Canning classes help preserve summer bounty


MORE CANNING CLASSES

Preserving Now Canning Basics Workshop

1 p.m. Sept. 22. Crooked Pines Farm, 355 Harmony Road, Eatonton.

$75 per person. Register at Stefanie@crookedpinesfarm.com or 706-347-0274.

Lyn Deardorff of Preserving Now, www.preservingnow.com, will teach the basics of water bath canning, including the newest USDA guidelines for safe home canning. Hands-on preparation of a fruit, a vegetable and a tomato recipe. Everyone leaves with a home canning notebook with instructions and recipes, and three jars of products canned in class. Appetizers will be served.

Be sure to: wear comfortable shoes and come dressed to cook.

Farmhouse Canning

Classes can be scheduled for groups of four to 12 of any age and arranged to accommodate food allergies or dietary restrictions.

Moore Farms, 239 County Road 561, Woodland, Ala. About 90 minutes from Atlanta.

$40 per person. Make arrangements at farm@moorefarmsandfriends.com or 256-449-9417. www.moorefarmsandfriends.com.

Laurie and Will Moore teach classes in seasonal organic sauces, jams, fruit butters and more. Arrive at the farm in the morning and enjoy a sample of the preserves that will be prepared that day. Lunch is served and everyone takes home recipes and a jar of each of the products canned in class. Watch http://vimeo.com/26089576 for more information.

A farm tour, too: Meet the people who produce the food, tour the farm and greet some of the animals who live there.

WANT TO SEE WHAT OTHERS ARE DOING WITH LOCAL PRODUCE?

Southeast First, a benefit dinner

4 p.m. Sept. 22. Love Is Love Farm at Gaia Gardens, 900 Dancing Fox Road, Decatur.

$90 per person plus Brown Paper Ticket processing fee. Go to www.brownpapertickets.com/event/446768 to purchase tickets. Proceeds benefit Community Farmers Markets, the umbrella organization for East Atlanta, Grant Park and Decatur farmers markets.

After passed hors d’oeuvres and farm-inspired cocktails from Jerry Slater of H. Harper Station, Joe Reynolds of Love Is Love Farm at Gaia Gardens will take visitors on a tour of the farm. Then guest chefs including Steven Satterfield of Miller Union and Asha Gomez of Cardamom Hill will serve a family-style dinner prepared from food raised on the farm.

It’s all outdoors: Event is rain or shine and held on grass and gravel. Dress for the weather and the terrain.

Atlanta Underground Market

6-9 p.m. Sept. 28. Location to be revealed Sept. 27. Sign up at www.atlantaundergroundmarket.com for an email with the location. 404-955-4982.

$5 admission; children 12 and under free. $1-$5 for items from food vendors.

Each month, the Atlanta Underground Market finds a new location in the metro Atlanta area and sets up shop. This month, there will be 20 food vendors, a DJ and other entertainment. Food vendors are local home cooks and food entrepreneurs, and their offerings include raw, vegan and vegetarian choices.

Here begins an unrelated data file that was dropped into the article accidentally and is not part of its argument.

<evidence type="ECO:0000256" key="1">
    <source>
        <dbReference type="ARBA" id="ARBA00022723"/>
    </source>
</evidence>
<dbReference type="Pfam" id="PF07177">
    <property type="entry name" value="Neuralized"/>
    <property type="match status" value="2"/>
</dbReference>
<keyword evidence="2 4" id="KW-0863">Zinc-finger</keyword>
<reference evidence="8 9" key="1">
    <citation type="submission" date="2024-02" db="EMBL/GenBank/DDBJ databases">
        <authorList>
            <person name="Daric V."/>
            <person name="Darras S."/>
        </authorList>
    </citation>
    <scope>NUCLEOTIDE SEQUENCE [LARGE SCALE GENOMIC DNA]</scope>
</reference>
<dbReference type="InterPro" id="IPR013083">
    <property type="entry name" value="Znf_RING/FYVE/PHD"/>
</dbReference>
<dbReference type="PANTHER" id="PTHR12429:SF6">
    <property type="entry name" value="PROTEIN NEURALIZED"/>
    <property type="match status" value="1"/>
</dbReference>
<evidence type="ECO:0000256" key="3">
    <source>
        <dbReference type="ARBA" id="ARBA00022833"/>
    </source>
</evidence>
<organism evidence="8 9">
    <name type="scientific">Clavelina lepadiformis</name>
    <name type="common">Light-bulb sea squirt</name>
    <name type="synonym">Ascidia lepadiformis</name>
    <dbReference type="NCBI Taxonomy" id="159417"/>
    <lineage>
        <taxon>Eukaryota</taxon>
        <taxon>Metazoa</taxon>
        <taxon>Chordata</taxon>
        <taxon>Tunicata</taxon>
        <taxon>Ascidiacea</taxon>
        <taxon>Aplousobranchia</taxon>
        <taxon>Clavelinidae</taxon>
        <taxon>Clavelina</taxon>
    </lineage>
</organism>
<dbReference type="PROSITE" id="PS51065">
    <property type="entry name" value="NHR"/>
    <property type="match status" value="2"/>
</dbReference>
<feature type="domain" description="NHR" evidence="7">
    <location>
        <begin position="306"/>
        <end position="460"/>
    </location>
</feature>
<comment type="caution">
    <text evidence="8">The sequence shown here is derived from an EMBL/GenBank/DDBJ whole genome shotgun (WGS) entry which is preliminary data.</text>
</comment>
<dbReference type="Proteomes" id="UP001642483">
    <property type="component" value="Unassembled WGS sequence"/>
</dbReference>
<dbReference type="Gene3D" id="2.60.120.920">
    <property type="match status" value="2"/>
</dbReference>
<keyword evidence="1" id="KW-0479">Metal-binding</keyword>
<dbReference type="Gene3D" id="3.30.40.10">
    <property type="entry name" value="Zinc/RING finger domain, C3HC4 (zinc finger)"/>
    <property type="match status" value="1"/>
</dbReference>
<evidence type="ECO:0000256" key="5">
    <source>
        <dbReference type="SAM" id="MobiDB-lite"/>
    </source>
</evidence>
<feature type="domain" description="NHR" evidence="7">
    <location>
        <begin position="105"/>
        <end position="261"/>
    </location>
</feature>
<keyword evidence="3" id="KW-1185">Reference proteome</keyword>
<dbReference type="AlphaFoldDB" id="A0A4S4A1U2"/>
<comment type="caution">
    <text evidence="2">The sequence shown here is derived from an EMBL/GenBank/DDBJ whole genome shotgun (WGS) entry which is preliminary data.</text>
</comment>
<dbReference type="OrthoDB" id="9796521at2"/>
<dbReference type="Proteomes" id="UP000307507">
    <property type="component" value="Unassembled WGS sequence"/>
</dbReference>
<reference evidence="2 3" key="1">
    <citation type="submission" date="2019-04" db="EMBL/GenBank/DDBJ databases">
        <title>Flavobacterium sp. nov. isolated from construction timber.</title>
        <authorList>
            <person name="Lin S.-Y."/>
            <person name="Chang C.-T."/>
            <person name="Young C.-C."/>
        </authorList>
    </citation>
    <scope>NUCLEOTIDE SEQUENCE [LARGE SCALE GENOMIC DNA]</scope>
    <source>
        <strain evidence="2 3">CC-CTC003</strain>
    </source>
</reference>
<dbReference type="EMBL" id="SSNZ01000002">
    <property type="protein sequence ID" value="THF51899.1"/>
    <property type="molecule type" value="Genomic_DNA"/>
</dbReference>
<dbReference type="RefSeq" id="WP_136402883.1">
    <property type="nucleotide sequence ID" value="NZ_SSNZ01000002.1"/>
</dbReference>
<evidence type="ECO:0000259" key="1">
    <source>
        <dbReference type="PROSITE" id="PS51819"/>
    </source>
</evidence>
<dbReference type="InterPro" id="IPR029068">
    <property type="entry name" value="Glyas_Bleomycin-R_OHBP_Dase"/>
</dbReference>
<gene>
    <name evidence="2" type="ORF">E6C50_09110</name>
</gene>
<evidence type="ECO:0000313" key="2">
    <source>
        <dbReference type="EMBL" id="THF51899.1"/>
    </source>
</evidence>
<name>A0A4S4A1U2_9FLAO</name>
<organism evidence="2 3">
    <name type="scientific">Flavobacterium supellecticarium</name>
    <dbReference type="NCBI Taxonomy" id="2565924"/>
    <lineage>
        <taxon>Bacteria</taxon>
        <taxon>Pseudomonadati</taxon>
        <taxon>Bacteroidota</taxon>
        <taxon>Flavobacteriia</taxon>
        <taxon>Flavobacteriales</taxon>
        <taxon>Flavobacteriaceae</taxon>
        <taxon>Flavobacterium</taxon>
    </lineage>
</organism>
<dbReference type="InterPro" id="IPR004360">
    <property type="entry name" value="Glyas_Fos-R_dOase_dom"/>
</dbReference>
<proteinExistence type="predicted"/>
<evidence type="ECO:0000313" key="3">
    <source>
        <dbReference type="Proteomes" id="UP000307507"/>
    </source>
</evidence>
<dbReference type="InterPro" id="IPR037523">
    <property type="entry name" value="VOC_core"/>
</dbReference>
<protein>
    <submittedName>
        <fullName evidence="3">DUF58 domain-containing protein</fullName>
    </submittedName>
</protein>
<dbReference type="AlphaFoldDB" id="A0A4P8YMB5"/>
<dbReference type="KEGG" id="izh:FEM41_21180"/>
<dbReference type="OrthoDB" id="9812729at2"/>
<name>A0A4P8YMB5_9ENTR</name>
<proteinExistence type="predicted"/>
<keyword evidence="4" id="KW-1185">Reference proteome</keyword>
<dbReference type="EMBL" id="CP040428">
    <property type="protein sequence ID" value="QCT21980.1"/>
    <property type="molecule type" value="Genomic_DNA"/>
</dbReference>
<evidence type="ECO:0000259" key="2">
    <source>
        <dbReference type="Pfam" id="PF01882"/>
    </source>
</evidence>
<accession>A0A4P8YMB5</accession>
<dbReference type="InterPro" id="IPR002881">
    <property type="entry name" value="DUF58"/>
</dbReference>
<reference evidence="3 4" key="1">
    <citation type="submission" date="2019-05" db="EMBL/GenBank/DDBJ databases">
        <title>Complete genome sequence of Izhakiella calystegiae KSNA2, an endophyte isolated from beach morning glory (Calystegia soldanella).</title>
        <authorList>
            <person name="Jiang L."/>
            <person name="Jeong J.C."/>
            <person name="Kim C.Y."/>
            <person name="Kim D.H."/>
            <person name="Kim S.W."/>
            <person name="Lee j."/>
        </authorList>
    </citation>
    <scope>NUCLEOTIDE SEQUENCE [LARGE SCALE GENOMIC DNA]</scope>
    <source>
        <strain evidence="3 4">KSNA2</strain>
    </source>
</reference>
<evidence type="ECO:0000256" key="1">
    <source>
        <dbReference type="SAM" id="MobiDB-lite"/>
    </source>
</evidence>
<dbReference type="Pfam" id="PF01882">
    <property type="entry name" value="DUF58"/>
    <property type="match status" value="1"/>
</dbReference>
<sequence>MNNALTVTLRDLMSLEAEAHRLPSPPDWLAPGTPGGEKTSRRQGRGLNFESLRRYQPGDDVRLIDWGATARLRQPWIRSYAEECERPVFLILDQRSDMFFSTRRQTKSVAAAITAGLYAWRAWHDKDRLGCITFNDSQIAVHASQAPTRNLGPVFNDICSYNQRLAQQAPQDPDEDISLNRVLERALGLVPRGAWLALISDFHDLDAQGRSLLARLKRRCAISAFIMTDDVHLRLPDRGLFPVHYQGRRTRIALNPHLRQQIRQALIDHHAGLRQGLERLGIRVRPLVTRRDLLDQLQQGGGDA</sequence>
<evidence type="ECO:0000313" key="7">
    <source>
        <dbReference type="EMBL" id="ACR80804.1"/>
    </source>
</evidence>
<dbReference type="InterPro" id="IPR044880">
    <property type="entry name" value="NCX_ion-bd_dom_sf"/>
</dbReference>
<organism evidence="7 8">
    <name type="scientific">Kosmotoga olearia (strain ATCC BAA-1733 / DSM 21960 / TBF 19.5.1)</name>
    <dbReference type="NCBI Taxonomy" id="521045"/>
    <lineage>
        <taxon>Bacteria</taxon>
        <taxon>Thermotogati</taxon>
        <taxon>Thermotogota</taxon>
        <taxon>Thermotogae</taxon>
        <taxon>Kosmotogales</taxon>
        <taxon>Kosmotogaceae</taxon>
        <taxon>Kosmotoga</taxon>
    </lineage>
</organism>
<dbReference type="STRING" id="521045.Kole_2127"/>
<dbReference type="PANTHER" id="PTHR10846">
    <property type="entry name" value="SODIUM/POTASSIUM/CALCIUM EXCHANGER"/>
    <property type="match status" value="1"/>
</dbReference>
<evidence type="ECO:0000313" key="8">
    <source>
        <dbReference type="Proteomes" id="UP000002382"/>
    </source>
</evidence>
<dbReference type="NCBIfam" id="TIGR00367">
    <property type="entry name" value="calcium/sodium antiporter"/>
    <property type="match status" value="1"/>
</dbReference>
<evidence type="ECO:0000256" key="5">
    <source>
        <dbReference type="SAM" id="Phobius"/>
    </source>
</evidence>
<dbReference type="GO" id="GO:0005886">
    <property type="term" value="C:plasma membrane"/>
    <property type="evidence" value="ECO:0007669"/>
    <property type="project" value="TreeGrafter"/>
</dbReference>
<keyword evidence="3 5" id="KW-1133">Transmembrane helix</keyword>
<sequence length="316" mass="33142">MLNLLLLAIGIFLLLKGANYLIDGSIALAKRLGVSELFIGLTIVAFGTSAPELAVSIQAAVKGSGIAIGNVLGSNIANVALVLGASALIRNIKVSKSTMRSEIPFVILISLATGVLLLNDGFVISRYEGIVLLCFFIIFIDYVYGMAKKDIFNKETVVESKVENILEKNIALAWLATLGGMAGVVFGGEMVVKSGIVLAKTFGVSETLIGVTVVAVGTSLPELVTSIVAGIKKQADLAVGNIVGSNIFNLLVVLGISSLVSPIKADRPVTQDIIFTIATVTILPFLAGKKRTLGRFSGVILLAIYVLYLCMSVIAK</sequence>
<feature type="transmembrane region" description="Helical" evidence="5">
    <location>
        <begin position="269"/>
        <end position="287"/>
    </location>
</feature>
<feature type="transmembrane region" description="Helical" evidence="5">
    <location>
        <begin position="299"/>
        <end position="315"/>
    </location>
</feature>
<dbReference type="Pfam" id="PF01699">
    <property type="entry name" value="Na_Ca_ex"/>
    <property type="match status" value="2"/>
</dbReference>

A promise for the September location: It will be inside the Perimeter and there will be a campfire. Yohana Solomon, who runs the market, says come with an empty stomach and an adventurous palate.

NEED MORE IDEAS FOR WHAT TO DO WITH LOCAL PRODUCE?

Fall Harvest Soups

7-9 p.m. Oct. 1. Decatur Recreation Center, 231 Sycamore St., Decatur.

$35. $30 for Wylde Center members. Register at www.wyldecenter.org.

The Wylde Center offers “Simply Delicious,” a bimonthly series featuring seasonal produce. The Oct. 1 hands-on soup class will teach recipes for vegetable and meat stock and then use autumn fruits and vegetables to create several soups. Participants sample throughout the class.

You never know who’s sharing your space: In early September, the class was enjoying an Italian meal straight from the garden when a group of African dancers came by and provided impromptu entertainment.

Gourmet Campfire Cooking from the Homestead Atlanta

6:30-9:30 p.m. Oct. 17. Lake Claire Community Land Trust, 280 Arizona Ave., Atlanta.

$45 plus $10 supply fee. $30 plus supply fee for members of Georgia Organics. http://thehomesteadatl.com/classes/gourmet-campfire-cooking/.

The Homestead Atlanta offers classes in heritage skills and sustainable living. Cathy Conway of Avalon Catering will teach a class on cooking local vegetables and pastured meats over an open flame. She’ll cover how to pack food for a campfire meal and the basics of building a good cooking fire.

Campfire in the city? This plot of land was purchased from MARTA in the 1980s and is now a privately owned land trust that includes a sweat lodge, fruit orchard and compost toilets.